PlayBuild Named Finalist In KaBOOM! $1 Million Play Everywhere Challenge
NEW ORLEANS – Last week, PlayBuild, an education nonprofit based in Central City with a mission to transform under-utilized urban spaces into dynamic play environments for kids, was selected as a finalist in the Play Everywhere Challenge, a $1 million national competition that will award outside-the-box ideas to make play easy, available and fun for kids and families in cities across the U.S. The Challenge is hosted by KaBOOM!, a national nonprofit dedicated to bringing balanced and active play into the daily lives of all children, particularly those growing up in poverty in America.
PlayBuild’s proposal – PL@Y MLK is for an innovative plan to create “play stations” in Central City along the neutral ground of Martin Luther King Boulevard. Three stations will be situated between Simon Bolivar and South Claiborne Avenues with pop-up play activities occurring on a rotating schedule in partnership with local organizations and businesses.
PL@Y MLK was selected as a finalist out of a pool of more than 1,000 applications nationwide. By the end of July PlayBuild will implement a small pilot of the project to solicit feedback from the neighborhood and to formalize a final proposal to KaBOOM!. Winners will be announced in early fall 2016.
The Challenge, developed in collaboration with the Robert Wood Johnson Foundation, Target, Playworld, the U.S. Department of Housing and Urban Development and the National Endowment for the Arts, attracted an outpouring of creative ideas to spark kids’ imaginations and get their bodies moving. The PL@Y MLK concept came from a passion for getting kids more involved in design-based play activities.
PL@Y MLK will create three Play Stations at key intersections along the MLK Boulevard corridor. The neutral ground is a natural gathering space. “We want to make it a fun and social zone for Central City kids,” said PlayBuild co-founder Angela Kyle.
The concept for PL@Y MLK came from participants in the latest “Fast 48” weekend workshop this spring offered by the Phyllis M. Taylor Center for Design Thinking and Social Innovation at Tulane University. After canvassing the neighborhood around the MLK and Claiborne Avenue intersection and speaking to neighboring churches and community members, following a human-centered design process; the workshop participants and PlayBuild team envisioned a way to create temporary pop-up play zones along the “neutral ground” or median on the wide boulevard. The planned stations will utilize the UNI pop-up kit – a wooden cart with benches which looks like a simple box on wheels but will unfold to reveal shelves of blocks, building toys and design-based games and puzzles to encourage creative and constructive play. A planned overhead installation by local artist, Jackie Inghlefield will provide a colorful shade structure over one of the stations.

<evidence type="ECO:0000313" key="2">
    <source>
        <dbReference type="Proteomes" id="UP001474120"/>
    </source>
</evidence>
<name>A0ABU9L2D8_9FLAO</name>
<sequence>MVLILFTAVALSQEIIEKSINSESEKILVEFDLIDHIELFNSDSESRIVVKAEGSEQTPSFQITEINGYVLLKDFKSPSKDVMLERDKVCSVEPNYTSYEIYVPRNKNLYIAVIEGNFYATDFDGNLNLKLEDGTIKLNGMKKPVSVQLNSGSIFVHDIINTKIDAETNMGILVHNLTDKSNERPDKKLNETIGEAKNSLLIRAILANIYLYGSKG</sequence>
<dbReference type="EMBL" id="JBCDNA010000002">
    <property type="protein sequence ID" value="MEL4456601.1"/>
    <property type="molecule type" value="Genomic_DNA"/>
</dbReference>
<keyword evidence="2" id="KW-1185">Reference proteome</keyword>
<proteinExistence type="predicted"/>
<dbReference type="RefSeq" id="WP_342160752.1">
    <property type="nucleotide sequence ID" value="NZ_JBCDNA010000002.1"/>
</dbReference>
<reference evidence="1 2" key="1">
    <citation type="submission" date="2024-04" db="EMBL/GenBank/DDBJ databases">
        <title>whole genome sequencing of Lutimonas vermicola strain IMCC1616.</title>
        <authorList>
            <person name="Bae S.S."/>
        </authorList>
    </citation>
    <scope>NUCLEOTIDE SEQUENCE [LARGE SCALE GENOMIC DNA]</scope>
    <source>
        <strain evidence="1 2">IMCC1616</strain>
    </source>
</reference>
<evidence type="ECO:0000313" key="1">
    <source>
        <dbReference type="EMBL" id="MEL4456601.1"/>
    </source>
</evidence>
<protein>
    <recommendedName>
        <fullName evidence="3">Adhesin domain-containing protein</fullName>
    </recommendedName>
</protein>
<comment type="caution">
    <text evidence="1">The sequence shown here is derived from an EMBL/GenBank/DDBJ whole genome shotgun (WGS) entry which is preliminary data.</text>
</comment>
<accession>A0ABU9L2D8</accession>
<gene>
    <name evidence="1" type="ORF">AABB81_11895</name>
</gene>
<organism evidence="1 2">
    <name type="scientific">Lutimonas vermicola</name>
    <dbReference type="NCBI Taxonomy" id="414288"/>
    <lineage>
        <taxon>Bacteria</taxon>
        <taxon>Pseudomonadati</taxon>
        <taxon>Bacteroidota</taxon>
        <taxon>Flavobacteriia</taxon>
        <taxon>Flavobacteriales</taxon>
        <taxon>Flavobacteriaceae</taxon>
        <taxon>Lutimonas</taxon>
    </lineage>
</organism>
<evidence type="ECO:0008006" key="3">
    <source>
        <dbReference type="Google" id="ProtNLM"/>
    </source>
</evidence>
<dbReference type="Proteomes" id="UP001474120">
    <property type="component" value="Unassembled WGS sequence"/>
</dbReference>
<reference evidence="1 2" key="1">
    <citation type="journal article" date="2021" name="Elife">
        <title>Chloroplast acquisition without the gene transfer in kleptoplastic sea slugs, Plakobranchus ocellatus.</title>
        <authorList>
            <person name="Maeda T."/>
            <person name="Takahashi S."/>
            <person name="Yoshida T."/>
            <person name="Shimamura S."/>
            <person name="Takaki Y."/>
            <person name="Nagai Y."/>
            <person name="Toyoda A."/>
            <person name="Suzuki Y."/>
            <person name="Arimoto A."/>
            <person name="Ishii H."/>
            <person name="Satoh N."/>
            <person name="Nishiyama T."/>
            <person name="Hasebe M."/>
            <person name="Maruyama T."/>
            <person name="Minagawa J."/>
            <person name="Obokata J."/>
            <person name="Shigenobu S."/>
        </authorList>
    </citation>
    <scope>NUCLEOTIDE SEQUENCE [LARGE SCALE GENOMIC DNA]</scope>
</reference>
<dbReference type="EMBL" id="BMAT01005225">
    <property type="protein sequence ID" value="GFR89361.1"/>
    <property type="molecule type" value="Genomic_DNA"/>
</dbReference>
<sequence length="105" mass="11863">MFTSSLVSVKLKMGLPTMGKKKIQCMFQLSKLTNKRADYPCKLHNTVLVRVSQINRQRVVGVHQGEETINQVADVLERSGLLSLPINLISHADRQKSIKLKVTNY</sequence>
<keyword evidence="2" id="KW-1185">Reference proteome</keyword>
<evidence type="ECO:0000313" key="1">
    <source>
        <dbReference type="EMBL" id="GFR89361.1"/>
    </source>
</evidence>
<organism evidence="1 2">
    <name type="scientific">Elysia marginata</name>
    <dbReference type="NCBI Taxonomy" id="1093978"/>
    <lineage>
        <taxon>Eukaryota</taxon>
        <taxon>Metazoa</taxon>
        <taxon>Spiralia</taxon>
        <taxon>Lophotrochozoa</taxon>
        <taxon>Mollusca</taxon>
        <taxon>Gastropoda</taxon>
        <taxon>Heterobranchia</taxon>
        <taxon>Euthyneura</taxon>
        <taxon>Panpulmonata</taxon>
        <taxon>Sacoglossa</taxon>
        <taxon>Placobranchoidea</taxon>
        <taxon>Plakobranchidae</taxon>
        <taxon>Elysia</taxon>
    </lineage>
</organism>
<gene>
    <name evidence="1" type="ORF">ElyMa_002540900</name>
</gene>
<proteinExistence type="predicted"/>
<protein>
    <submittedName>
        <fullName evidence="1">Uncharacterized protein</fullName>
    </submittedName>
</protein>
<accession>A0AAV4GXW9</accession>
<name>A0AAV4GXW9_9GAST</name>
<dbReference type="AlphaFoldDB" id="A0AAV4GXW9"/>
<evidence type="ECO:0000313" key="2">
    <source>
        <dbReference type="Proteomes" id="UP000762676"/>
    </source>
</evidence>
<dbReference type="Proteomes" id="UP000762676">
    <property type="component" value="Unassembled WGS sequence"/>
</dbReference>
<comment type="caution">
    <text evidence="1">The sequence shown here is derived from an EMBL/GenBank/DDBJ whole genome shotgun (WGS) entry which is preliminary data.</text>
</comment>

“We were astonished at the number and quality of the applications we received,” said James Siegal, CEO of KaBOOM!. “To us, it shows a huge, untapped potential to reimagine cities with kids in mind, and boost their opportunity to get the play they need to thrive. And when kids thrive, cities thrive.”
PlayBuild reps said kids need play to grow up healthy, resilient and ready for life. Research shows play is vital to healthy brain development and is pivotal to how kids learn problem-solving, conflict resolution and creativity—in other words, the skills they need to succeed as adults. Yet today, too many kids, especially those growing up in poverty, are missing out on play because of families’ time pressures, the lure of screens, and a lack of safe places to go. Meanwhile, evidence shows missing out on the chance to play puts kids at risk for challenges ranging from obesity to anxiety to trouble adjusting in school.
“We’re thrilled at the possibility to bring pop-up play to the neutral ground, and will be testing our concept over the next three weeks in preparation for the final round of the competition,” said PlayBuild’s Kyle. “If we’re selected as a winner, we can build on our current efforts in Central City around our Thalia Street play space and transform the MLK corridor into a highly visible zone for play and family-friendly activities.”